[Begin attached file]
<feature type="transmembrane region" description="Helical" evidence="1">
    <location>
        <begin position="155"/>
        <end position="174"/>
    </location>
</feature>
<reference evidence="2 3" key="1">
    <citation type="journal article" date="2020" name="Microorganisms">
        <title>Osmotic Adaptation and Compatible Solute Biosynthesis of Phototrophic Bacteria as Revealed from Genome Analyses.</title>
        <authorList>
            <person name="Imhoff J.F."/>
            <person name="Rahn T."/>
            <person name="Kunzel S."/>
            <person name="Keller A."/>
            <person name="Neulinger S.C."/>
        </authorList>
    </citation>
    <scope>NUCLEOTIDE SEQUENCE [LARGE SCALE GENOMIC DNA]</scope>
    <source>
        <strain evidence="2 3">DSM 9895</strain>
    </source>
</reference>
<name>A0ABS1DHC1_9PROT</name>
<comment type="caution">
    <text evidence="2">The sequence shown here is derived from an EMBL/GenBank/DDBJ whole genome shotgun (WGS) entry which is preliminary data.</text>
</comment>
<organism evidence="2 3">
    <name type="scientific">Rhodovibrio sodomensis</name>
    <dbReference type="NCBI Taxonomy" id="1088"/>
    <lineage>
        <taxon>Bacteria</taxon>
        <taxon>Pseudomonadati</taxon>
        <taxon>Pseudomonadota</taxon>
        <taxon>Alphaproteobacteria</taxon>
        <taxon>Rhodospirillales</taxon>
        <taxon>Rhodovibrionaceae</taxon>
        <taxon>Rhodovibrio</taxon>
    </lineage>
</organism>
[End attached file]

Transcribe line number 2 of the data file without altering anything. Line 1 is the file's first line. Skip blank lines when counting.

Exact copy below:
    <location>